585: Outreach

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Completely implausible? Yes. Nevertheless, worth keeping a can of shark repellent next to the bed.
Title text: Completely implausible? Yes. Nevertheless, worth keeping a can of shark repellent next to the bed.


Scientific animal tracking is commonly used to learn more about other species, particularly endangered ones, as a way of better understanding their physiology, behavior, and what risks they face in the wild. It's used in a wide variety of sciences, including wildlife biology, conservation, wildlife management and zoology. The scientists in this comic are working on a rather limited budget as Ponytail explains, say that they can't afford the (relatively minuscule) cost of hiring someone to retrieve a tracking tag from the water. Hence, they devise a plan that would actually cost far more: create one that will pop free, float to the surface, and inflate a giant helium balloon, causing it to gradually drift over land. Eventually, the balloon will slowly deflate and soft-land, and with any luck someone will find it and mail it back to the scientists. The shark is depicted much larger than the humans, and the quantity of helium necessary to lift it (as the later panels show) would be extremely expensive.

It goes horribly, hilariously wrong. The tag fails to pop free from the shark and proceeds to inflate the balloon while the shark is still attached. Although the balloon is shown too small to lift the shark (a helium balloon can only lift approximately one gram per liter in air), but the shark miraculously rises right along with the tracker tag, drifts back over land, and goes right after the scientists that had been tracking it. When Jill (in her first appearance) sees the two scientists running frantically from a flying shark, she figures that if such excitement is a daily part of a scientist's job, that's the job for her, as she tells her daddy Cueball. The title of the comic, Outreach, refers to the type of activities that scientists do in order to motivate kids to become scientists when they grow up, and it clearly worked for Jill who displays keen interest and great knowledge on many subjects in her next appearances.

The title text suggests keeping shark repellent by one's bed to account for the quite-unlikely event of something like this happening. Because you never know. It may be a reference to the Adam West Batman film where Batman just happens to have some in his helicopter. In reality, a balloon meant for lifting a tracker tag would be much too small to lift the shark, which is portrayed as being larger than person, so there is no danger. In addition, since sharks are fish, and fish cannot survive above water, the shark would die even if this could happen in real life. This doesn't stop movies like Sharknado (which was filmed after this comic) to portray sharks floating in the air. The title text of 1910: Sky Spotters seems to be a reference to this comic.


[Ponytail faces two Cueball-like guys. All three are wearing goggles and lab-coats. Between them on a shelf stands a microscope and a beaker.]
Ponytail: The tracking tag will record the shark's movement and habits.
[The capsule is shown to float upward towards a water surface.]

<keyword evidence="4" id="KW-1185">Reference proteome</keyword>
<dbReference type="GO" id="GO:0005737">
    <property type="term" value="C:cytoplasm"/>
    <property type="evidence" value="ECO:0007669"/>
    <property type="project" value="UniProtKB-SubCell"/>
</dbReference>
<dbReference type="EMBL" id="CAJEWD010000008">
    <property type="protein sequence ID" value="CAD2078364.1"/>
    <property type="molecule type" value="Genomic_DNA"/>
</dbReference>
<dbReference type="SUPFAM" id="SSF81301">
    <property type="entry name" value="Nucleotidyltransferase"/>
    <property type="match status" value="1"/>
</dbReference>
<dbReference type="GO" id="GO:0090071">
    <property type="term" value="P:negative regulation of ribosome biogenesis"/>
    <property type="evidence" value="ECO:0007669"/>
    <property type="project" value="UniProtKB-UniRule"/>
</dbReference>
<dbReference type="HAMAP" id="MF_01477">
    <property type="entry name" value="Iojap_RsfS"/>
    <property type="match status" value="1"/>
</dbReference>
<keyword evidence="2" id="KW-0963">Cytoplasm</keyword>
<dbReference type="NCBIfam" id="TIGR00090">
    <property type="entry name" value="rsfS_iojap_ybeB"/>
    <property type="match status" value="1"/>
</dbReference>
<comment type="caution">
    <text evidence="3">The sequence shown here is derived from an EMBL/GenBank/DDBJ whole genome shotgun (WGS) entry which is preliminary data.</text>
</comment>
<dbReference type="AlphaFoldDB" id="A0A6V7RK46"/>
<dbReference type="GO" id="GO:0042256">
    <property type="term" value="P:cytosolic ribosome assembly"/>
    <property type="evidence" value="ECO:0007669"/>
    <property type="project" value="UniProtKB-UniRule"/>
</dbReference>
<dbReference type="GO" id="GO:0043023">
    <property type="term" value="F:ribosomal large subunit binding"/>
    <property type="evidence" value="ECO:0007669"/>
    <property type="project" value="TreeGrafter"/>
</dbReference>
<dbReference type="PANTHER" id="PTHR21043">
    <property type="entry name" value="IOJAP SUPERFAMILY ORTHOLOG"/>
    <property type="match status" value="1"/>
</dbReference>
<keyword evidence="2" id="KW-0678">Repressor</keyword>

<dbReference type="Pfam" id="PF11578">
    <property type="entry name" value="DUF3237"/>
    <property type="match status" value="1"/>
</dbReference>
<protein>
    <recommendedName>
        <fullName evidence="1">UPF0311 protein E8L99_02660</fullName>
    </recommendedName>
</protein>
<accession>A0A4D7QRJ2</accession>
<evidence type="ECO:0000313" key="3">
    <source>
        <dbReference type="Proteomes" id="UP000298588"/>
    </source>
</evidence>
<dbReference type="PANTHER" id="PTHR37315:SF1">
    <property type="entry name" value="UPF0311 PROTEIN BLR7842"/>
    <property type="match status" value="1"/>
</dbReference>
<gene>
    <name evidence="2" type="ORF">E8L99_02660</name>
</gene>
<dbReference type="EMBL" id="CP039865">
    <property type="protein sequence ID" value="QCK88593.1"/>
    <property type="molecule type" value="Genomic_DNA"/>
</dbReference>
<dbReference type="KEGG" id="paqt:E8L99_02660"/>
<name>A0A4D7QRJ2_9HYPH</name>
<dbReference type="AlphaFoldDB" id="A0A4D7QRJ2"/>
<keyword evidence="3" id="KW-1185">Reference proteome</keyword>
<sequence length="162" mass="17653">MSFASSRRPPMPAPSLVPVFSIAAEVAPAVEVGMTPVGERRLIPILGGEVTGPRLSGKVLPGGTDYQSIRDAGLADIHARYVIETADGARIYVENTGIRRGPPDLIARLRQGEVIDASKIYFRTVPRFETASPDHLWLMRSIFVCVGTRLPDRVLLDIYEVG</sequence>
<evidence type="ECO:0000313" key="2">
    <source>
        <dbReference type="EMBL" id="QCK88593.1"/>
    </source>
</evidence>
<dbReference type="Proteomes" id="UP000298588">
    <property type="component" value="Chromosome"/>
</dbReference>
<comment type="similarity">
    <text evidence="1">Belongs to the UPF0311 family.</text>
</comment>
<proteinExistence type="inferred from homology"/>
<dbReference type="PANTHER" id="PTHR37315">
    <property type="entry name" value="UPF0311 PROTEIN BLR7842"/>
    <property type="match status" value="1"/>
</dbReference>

Ponytail (narrating): Then, it will pop free and float to the surface.
[A coast is shown, with arrows directed from water to land. A small white circle on one of the arrows indicate the balloon.]
Ponytail (narrating): We can't afford a recovery program, so the capsules will inflate helium balloons, drift over land,
[The capsule is shown in close up. It has a caption on it.]
Ponytail (narrating): And hopefully be found and mailed to us. Any questions?
Caption: If found please call
[Ponytail is standing over a groggy shark on a boat, with water behind her and a coastline in the background. She attaches the tracking tag to the shark.]
[The shark is dropped headfirst off the boat, into the water with a large splash.]
Shark: !!!
[The course of the shark is shown, weaving around islands.]
[The capsule is shown sticking out of the shark at the moment it is ready to pop free.]
[The capsule remains attached to the shark.]
[The balloon starts to inflate, still attached to the shark and underwater.]
[As the balloon inflates, it starts to pull the shark to the surface.]
Shark: ??
[The balloon breaks the surface, pulling the shark with it.]
[Jill, eating an ice cream cone is standing together with Cueball to the right in an otherwise empty frame.]
[Two screaming scientists (A Cueball-like guy and Ponytail) runs past the two, who turns to look after them. The guy is holding the microscope and Ponytail the beaker from the first frame.]
Scientists: Aaaaaaaa
[A shark attached to a huge balloon floats past the girl and Cueball, it follows the scientists while snapping its jaws.]
Shark: Chomp chomp
[After the shark is gone, Jill turns to Cueball.]
Jill: Daddy?
Cueball: Yes?
Jill: I want to be a scientist.


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Did SyFy just steal this idea when they produced "Sharknado"? 21:16, 11 July 2013 (UTC)

We are going to need a bigger balloon... Mountain Hikes (talk) 06:14, 10 December 2015 (UTC)

Reference the bird carrying the shark video, which was theorized as more likely a Spanish Mackerel: While it may not have actually been a shark, nature reveals that no matter how strange we get, there's always something weirder out there. https://www.youtube.com/watch?v=Fqr-aW0bGNw The incident is discussed further on ScienceAlert: https://www.sciencealert.com/a-video-of-a-bird-capturing-a-shark-like-fish-is-going-viral-for-its-resemblance-to-sharknado